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by Garon Cockrell
DVD Review: Violet & Daisy
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By Garon Cockrell
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Nov. 8, 2013 5:16 p.m.

Violet & Daisy, about two young hit women whose new target
causes them to rethink things, is one of the best films I’ve seen in quite a
while. It features excellent performances, a damn good script, and impeccable
Violet & Daisy opens with a high angle shot. Daisy (Saoirse
Ronan, Hanna), a young woman, steps
into frame, looking up, unhappy. And we see what it is upsetting her. Across a
Barbie Sunday concert poster it says “Canceled.”
She steps back, still looking, daring it to be true. Her friend Violet (Alexis
Bledel) joins her, and Daisy asks her, “What
are we going to do now?” Violet says, “I’ll
think of something.”
The film then cuts to
them dressed as nuns holding pizza boxes, while “Angel Of The Morning” plays in
the background. The door to an apartment opens, and the two girls shoot the
occupants. This sequence is so well shot. The camera remains in the hallway,
while we hear gunfire, and then suddenly the girls emerge with a man who’d
apparently been kidnaped. The scene does not end there, and is deliciously,
almost beautifully, gritty. The scene ends with the two women looking at each
other, and then the film’s title fills the screen. How’s that for an opener?
The two women are then
taking a little vacation in their apartment, turning down a job and celebrating
Daisy’s eighteenth birthday. Violet learns from a celebrity magazine that
Barbie Sunday has a new clothing line. They can’t buy the dresses because, as
Daisy says, “We blew the money on rent
again.” So they of course are forced to take the job. Daisy says: “I can’t wait until we get the dresses.
Things are going to change for us after that.” What an endearingly demented view.
All they know about their
target is that he stole a truck of cologne and some money from their boss, and
that his apartment door will be open as the landlord is on their team. Russ
(Danny Trejo), after giving them these details, asks them if they’ve heard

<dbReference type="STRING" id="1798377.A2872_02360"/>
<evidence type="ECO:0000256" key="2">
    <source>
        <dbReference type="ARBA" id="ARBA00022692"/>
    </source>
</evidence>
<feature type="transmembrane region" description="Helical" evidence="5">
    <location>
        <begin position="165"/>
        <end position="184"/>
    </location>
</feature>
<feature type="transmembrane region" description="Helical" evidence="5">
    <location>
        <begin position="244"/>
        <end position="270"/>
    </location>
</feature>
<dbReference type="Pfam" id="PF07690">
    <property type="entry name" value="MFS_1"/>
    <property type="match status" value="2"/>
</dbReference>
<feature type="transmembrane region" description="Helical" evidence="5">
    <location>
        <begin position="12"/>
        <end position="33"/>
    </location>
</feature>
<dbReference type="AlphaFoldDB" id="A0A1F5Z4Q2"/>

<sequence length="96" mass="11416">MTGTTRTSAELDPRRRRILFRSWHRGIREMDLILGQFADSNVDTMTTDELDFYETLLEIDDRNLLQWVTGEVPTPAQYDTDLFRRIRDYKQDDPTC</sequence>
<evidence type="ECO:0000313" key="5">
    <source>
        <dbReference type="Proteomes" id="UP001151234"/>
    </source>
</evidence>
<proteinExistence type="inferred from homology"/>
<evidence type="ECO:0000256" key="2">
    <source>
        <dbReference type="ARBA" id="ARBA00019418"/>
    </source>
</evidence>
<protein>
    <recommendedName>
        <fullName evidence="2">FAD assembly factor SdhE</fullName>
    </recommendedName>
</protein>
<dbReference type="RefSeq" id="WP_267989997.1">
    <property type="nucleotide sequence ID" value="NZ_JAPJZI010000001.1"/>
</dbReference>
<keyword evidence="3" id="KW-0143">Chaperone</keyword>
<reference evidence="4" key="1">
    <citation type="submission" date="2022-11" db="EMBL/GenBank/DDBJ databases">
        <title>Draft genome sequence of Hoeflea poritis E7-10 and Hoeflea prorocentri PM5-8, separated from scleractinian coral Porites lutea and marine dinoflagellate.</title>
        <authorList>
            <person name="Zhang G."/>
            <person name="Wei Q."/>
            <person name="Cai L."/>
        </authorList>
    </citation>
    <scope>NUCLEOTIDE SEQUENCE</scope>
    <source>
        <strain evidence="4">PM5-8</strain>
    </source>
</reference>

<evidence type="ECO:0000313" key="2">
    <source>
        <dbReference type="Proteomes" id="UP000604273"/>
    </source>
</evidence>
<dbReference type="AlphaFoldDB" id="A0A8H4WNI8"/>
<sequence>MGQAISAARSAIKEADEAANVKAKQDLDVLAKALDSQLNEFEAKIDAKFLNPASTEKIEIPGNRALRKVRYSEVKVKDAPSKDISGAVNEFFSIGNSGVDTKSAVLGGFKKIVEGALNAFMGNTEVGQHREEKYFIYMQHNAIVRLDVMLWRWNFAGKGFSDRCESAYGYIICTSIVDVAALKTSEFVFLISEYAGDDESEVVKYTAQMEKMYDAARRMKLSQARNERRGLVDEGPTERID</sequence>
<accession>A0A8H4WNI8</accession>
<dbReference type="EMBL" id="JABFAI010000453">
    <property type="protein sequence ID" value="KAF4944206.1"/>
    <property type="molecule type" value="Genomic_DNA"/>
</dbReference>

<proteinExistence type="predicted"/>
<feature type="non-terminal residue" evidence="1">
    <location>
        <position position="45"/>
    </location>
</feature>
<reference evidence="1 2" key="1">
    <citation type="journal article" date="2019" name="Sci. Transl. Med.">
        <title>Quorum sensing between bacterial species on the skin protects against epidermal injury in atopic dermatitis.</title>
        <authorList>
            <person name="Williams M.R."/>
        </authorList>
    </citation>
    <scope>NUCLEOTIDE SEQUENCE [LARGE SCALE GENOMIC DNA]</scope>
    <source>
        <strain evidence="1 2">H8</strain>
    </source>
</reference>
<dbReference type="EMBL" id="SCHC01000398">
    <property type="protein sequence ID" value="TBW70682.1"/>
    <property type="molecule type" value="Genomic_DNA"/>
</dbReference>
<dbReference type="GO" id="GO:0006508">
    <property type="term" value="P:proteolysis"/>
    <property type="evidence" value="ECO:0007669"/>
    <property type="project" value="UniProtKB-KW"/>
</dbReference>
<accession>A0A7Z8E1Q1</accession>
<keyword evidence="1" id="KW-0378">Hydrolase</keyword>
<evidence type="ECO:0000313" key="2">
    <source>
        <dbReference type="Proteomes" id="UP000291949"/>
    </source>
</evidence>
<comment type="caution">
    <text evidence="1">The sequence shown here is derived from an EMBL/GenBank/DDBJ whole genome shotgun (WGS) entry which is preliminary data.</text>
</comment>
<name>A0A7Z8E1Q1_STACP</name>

about the new Barbie Sunday dresses, which is a cute, odd touch.
This film is full of
wonderful touches like that, creating its own world, its own reality – and
although this reality at first seems over-the-top, it soon becomes just as
believable and real as our own reality.
The next day their target
is not in his home when they arrive. There is a beautiful shot of the two of
them backlit by his apartment window, as they listen to a message from a woman
asking their target to leave her alone. They wait for the target, but fall
asleep on his couch.
The target (James
Gandolfini) arrives, and gently puts a blanket over them. We see only his legs
and his arms at this point, as he moves his chair so he’s opposite them and then
reads the paper. When they wake, he’s asleep on his chair. And that’s the first
shot of his face. There’s another nicely framed shot here – with the man in the
center, and the girls’ guns on either side of him in the foreground. He tells
them he’s been expecting them. They are unsettled by his demeanor, and the fact
that he wants them to kill him (but they appreciate that he makes them cookies).
The movie is funny and
sweet and at times heart-breaking. And it’s a total surprise. There are times
when it seems like fantasy, and then other times when it hits you with a harsh
reality. For example, there is another hit squad after the same target, and we
learn that those guys had assaulted previously Violet. This is serious subject
matter, and you might think that a mix of tones like that wouldn’t work. But
this film is so expertly crafted that we are very quickly completely engrossed
its reality, and are ready for any direction it may go.
It has a totally cool
feel right from the start, so then it comes as something of a surprise to find
the film has real substance. I certainly didn’t expect to find myself so
emotionally invested in these characters (in all three of them), and in the
outcomes. There is also some truly demented stuff in this film, such as the
girls’ victory dance. But everything – the funny, the serious, the twisted, the
sad – is excellent. This is a film I’m going to be revisiting often, and
sharing with all my friends.
Violet & Daisy was written and directed by Geoffrey Fletcher,
who won an Oscar for his screenplay of Precious.
The DVD includes a gallery of stills of posters for the film, as well as the
theatrical trailer.
Violet & Daisy is scheduled to be released on DVD and Blu-ray
on November 19, 2013 through Cinedigm.

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